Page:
he Low Fat Diet.
The Low Carb Diet.
The Zone Diet.
The Atkins Diet.
The Fruit And Vegetable Diet.
The Don't-Mix-Your-Food-Groups Diet
With so many fad diets going around, you'd think nutritionists had the obesity problem licked and we could go ahead and choose the diet of our choice according to our food preferences.
Heck, with so many choices, I think I'll make up my own fad diet and make some money. How about calling it the Eat-All-You-Want-And Still-Lose-Some-Weight Diet?
Let's get serious here
Diets might seem attractive, their guarantees might seem believable, and the before-and after-photos might get you exited enough to jump off your couch and grab your wallet.
Let's get one thing straight, folks -- any diet that restricts calories will make you lose at least a little bit of weight. But the real task is keeping the fat off. And this can only be achieved by combining a well-balanced diet with an exercise routine.
Just sitting on that couch chewing those soy snacks won't cut it.
Nutrients derived from food can be divided into two categories macronutrients (proteins, carbohydrates and fats) and micronutrients (vitamins and minerals).
A look at the macronutrients
This word is considered foul and unhealthy in today's 'Atkins' world.
However we seem to forget that this macronutrient is a major source of fuel for our bodies, as well as our brains.
You must include complex carbohydrates like starches and fibre in your diet.
Stick with unprocessed forms of carbohydrates such as whole grain rice, whole grain bread, oats, beans, etc, to get the most from this food group.
Don't forget, carbohydrates are a source of sustained energy levels.
What could we find wrong with this ol' macronutrient? The favourite one is: You eat too much protein -- you'll get too muscular!
Protein provides your body with the raw material it needs for tissue growth, repair and maintenance.
Under certain conditions, such as during exercise, protein can be broken down to be used for energy as well.
Stick with leaner sources such as egg whites, low fat dairy products, chicken breast, etc, to avoid all that artery-clogging saturated fat.
Eat fat and you'll get fat -- this is true to a certain extent.
Fats have various functions in the body. They are an essential part of every cell. They are the producers and regulators of hormones. They increase your immunity and lots more.
Try and focus your fat intake on healthy unsaturated fats such as olive oil, nuts and seeds, cold water fish and avocados, rather than the not-so-healthy saturated fats (found mostly in animal products) and the supposedly deadly trans fats (found in baked goods like doughnuts and pastry, deep fried foods such as fried chicken, French fried potatoes and chips, and imitation cheese).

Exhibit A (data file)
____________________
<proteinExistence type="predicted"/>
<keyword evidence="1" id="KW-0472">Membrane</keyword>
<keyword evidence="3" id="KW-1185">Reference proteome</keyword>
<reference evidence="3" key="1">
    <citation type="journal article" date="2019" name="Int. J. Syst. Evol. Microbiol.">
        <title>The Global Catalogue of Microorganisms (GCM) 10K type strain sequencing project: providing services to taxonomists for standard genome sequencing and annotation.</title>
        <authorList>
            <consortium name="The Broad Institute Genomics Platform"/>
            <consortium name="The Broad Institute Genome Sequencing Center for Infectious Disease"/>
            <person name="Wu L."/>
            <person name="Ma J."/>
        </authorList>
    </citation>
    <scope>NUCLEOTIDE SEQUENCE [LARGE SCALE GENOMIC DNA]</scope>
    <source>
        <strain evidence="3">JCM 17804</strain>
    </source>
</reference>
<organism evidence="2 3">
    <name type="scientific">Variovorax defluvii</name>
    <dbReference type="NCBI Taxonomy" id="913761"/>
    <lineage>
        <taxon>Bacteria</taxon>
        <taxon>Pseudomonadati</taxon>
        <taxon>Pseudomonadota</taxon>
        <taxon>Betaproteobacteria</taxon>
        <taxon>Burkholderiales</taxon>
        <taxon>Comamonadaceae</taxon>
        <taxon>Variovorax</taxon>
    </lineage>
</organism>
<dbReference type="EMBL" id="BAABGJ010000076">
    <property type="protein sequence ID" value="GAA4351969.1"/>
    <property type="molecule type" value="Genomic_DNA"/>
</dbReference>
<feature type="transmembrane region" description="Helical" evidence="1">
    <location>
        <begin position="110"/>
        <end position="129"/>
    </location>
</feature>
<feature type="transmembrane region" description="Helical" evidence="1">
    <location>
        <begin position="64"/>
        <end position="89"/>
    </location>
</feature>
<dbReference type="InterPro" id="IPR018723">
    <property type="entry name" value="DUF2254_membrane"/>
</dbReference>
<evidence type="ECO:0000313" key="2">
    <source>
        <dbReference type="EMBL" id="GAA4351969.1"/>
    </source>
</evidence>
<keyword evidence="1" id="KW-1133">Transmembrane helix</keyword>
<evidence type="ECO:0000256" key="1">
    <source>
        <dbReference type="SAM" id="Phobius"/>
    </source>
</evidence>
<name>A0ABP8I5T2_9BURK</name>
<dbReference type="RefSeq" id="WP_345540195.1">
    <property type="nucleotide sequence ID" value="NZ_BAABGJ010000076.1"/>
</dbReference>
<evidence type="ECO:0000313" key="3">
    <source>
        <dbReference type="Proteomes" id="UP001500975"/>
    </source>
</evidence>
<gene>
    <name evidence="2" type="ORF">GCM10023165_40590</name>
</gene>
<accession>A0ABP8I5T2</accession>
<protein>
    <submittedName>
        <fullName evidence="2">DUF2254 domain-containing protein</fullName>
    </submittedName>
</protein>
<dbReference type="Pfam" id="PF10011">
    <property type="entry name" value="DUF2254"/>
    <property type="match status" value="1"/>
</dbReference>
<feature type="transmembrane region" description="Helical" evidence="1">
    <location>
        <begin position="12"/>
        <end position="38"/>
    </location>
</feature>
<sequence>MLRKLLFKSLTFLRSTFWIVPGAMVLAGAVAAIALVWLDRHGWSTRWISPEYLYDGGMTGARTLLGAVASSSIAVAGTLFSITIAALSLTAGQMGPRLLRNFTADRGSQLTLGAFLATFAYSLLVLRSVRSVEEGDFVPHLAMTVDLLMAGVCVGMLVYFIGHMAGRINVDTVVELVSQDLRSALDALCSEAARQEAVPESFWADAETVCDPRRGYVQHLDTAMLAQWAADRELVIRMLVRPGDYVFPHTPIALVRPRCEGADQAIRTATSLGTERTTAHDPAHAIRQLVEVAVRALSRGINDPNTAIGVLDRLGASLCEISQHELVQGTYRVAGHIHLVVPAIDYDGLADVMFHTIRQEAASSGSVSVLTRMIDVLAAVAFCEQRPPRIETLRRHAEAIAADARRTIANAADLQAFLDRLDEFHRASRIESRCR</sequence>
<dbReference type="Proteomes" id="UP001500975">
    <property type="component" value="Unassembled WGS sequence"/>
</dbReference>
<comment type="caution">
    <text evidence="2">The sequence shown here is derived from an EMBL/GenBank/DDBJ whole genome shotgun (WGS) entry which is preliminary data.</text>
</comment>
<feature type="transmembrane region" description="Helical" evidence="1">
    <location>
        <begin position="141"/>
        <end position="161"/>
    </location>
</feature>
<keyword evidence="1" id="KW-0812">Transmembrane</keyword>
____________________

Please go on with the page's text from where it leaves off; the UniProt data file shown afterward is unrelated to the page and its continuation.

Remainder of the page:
With that, you have a basic idea of the various macronutrients.
The proportion in which they should be eaten would differ according to the lifestyle of the person.
Here, however, are a few basic guidelines:
1. Eat breakfast
You've heard it before, but I'll say it again -- this is the most important meal of the day.
It's the time of the day your body craves food to replenish the nutrients it lost during its overnight fast.
Missing your breakfast means running on an empty gas tank.
This leads to low energy levels, crankiness and grogginess due to low blood sugar levels and low mental alertness.
Besides, you'll feel so hungry, you'll lose control and pig out later during the day.
And NO, a cup of coffee doesn't qualify as breakfast.
2. Get rid off excess fat in your diet
One gram of fat is nine calories (one teaspoon of ghee, for example, contains nine grams of fat).
One gram of protein or carbohydrates is four calories.
Thus, a lower fat diet would allow you to eat much more protein and carbs. At the same time, you would be taking in fewer calories as compared to a higher fat diet.
3. Eat your veggies
Once again, momma was right!
Vegetables provide you with a large amount of vitamins and minerals; most of them contain a very small amount of calories.
Besides, most veggies contain fibre, which helps to fill you up and give you that satisfied feeling at the end of a meal, thus preventing overeating.
3. Eat more often
Whatever your goal, try and eat at least four to five smaller meals during the day instead of two to three square meals.
Your body requires food every few hours, but it can only process that many calories from each meal to perform its functions.
Providing your body with smaller portions of food every few hours is a much better option than overloading it with more food than it can handle, all at one time.
Rustom Warden, a personal trainer, has been running his own personal training gymnasium in Mumbai since 2002.